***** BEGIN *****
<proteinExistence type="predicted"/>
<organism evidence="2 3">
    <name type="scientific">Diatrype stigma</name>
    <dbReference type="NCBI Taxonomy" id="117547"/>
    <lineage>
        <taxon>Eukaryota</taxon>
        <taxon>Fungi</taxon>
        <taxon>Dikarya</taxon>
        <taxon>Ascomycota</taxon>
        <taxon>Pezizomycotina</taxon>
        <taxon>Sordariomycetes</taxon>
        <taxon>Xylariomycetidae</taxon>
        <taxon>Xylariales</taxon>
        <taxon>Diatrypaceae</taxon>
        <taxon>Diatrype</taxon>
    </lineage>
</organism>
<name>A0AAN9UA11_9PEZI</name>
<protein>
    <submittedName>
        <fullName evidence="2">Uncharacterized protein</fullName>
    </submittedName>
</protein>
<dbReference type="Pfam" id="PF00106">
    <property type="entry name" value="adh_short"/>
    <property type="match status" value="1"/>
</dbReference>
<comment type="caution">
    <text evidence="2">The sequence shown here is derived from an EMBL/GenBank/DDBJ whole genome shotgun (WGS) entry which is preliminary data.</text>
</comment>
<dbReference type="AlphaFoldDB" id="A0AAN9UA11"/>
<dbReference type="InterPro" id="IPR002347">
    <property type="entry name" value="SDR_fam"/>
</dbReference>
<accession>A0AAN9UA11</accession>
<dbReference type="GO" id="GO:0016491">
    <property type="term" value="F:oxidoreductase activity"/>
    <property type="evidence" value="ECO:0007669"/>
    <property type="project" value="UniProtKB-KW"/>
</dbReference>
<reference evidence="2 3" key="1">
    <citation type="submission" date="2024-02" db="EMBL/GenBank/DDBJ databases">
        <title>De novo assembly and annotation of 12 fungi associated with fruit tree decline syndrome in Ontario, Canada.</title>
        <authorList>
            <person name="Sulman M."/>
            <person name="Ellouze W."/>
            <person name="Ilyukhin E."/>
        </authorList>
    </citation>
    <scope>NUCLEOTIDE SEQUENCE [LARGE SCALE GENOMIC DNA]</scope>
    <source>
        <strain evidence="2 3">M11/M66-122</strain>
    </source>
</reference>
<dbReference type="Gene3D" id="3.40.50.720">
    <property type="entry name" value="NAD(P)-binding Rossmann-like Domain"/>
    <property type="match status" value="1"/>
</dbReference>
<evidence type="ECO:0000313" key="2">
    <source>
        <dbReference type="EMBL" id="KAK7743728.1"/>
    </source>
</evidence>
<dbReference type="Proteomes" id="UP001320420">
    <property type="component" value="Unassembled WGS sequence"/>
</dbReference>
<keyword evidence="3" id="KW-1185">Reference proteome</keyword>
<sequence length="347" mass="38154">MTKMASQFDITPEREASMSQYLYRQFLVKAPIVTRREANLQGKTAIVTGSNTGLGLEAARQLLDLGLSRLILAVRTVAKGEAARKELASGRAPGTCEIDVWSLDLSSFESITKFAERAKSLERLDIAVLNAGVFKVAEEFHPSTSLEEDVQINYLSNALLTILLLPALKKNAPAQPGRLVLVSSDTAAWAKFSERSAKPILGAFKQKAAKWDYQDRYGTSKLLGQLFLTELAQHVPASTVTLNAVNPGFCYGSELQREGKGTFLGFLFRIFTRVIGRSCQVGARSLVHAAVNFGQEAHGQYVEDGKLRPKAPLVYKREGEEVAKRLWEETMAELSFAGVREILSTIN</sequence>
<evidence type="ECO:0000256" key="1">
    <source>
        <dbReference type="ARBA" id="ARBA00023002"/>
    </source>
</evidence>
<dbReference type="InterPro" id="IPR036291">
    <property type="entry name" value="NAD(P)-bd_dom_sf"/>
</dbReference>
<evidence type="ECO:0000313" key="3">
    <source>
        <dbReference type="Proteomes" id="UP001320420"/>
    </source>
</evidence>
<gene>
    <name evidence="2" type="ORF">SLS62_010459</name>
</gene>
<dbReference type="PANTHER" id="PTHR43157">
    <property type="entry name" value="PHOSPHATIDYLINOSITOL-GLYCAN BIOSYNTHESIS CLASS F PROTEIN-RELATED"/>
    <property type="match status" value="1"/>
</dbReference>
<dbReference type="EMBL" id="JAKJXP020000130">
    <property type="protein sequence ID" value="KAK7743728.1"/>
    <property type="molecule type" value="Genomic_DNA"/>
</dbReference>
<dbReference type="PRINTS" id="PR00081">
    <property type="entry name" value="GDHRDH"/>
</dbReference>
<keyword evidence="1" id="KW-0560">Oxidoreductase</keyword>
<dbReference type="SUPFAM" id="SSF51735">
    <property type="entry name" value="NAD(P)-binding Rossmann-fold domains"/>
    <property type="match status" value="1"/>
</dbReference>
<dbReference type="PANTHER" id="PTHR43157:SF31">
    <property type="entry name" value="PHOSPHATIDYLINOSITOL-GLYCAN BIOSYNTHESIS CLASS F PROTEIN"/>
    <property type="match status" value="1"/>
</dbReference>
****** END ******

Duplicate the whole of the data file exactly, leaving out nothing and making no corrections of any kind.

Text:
<proteinExistence type="predicted"/>
<organism evidence="2 3">
    <name type="scientific">Diatrype stigma</name>
    <dbReference type="NCBI Taxonomy" id="117547"/>
    <lineage>
        <taxon>Eukaryota</taxon>
        <taxon>Fungi</taxon>
        <taxon>Dikarya</taxon>
        <taxon>Ascomycota</taxon>
        <taxon>Pezizomycotina</taxon>
        <taxon>Sordariomycetes</taxon>
        <taxon>Xylariomycetidae</taxon>
        <taxon>Xylariales</taxon>
        <taxon>Diatrypaceae</taxon>
        <taxon>Diatrype</taxon>
    </lineage>
</organism>
<name>A0AAN9UA11_9PEZI</name>
<protein>
    <submittedName>
        <fullName evidence="2">Uncharacterized protein</fullName>
    </submittedName>
</protein>
<dbReference type="Pfam" id="PF00106">
    <property type="entry name" value="adh_short"/>
    <property type="match status" value="1"/>
</dbReference>
<comment type="caution">
    <text evidence="2">The sequence shown here is derived from an EMBL/GenBank/DDBJ whole genome shotgun (WGS) entry which is preliminary data.</text>
</comment>
<dbReference type="AlphaFoldDB" id="A0AAN9UA11"/>
<dbReference type="InterPro" id="IPR002347">
    <property type="entry name" value="SDR_fam"/>
</dbReference>
<accession>A0AAN9UA11</accession>
<dbReference type="GO" id="GO:0016491">
    <property type="term" value="F:oxidoreductase activity"/>
    <property type="evidence" value="ECO:0007669"/>
    <property type="project" value="UniProtKB-KW"/>
</dbReference>
<reference evidence="2 3" key="1">
    <citation type="submission" date="2024-02" db="EMBL/GenBank/DDBJ databases">
        <title>De novo assembly and annotation of 12 fungi associated with fruit tree decline syndrome in Ontario, Canada.</title>
        <authorList>
            <person name="Sulman M."/>
            <person name="Ellouze W."/>
            <person name="Ilyukhin E."/>
        </authorList>
    </citation>
    <scope>NUCLEOTIDE SEQUENCE [LARGE SCALE GENOMIC DNA]</scope>
    <source>
        <strain evidence="2 3">M11/M66-122</strain>
    </source>
</reference>
<dbReference type="Gene3D" id="3.40.50.720">
    <property type="entry name" value="NAD(P)-binding Rossmann-like Domain"/>
    <property type="match status" value="1"/>
</dbReference>
<evidence type="ECO:0000313" key="2">
    <source>
        <dbReference type="EMBL" id="KAK7743728.1"/>
    </source>
</evidence>
<dbReference type="Proteomes" id="UP001320420">
    <property type="component" value="Unassembled WGS sequence"/>
</dbReference>
<keyword evidence="3" id="KW-1185">Reference proteome</keyword>
<sequence length="347" mass="38154">MTKMASQFDITPEREASMSQYLYRQFLVKAPIVTRREANLQGKTAIVTGSNTGLGLEAARQLLDLGLSRLILAVRTVAKGEAARKELASGRAPGTCEIDVWSLDLSSFESITKFAERAKSLERLDIAVLNAGVFKVAEEFHPSTSLEEDVQINYLSNALLTILLLPALKKNAPAQPGRLVLVSSDTAAWAKFSERSAKPILGAFKQKAAKWDYQDRYGTSKLLGQLFLTELAQHVPASTVTLNAVNPGFCYGSELQREGKGTFLGFLFRIFTRVIGRSCQVGARSLVHAAVNFGQEAHGQYVEDGKLRPKAPLVYKREGEEVAKRLWEETMAELSFAGVREILSTIN</sequence>
<evidence type="ECO:0000256" key="1">
    <source>
        <dbReference type="ARBA" id="ARBA00023002"/>
    </source>
</evidence>
<dbReference type="InterPro" id="IPR036291">
    <property type="entry name" value="NAD(P)-bd_dom_sf"/>
</dbReference>
<evidence type="ECO:0000313" key="3">
    <source>
        <dbReference type="Proteomes" id="UP001320420"/>
    </source>
</evidence>
<gene>
    <name evidence="2" type="ORF">SLS62_010459</name>
</gene>
<dbReference type="PANTHER" id="PTHR43157">
    <property type="entry name" value="PHOSPHATIDYLINOSITOL-GLYCAN BIOSYNTHESIS CLASS F PROTEIN-RELATED"/>
    <property type="match status" value="1"/>
</dbReference>
<dbReference type="EMBL" id="JAKJXP020000130">
    <property type="protein sequence ID" value="KAK7743728.1"/>
    <property type="molecule type" value="Genomic_DNA"/>
</dbReference>
<dbReference type="PRINTS" id="PR00081">
    <property type="entry name" value="GDHRDH"/>
</dbReference>
<keyword evidence="1" id="KW-0560">Oxidoreductase</keyword>
<dbReference type="SUPFAM" id="SSF51735">
    <property type="entry name" value="NAD(P)-binding Rossmann-fold domains"/>
    <property type="match status" value="1"/>
</dbReference>
<dbReference type="PANTHER" id="PTHR43157:SF31">
    <property type="entry name" value="PHOSPHATIDYLINOSITOL-GLYCAN BIOSYNTHESIS CLASS F PROTEIN"/>
    <property type="match status" value="1"/>
</dbReference>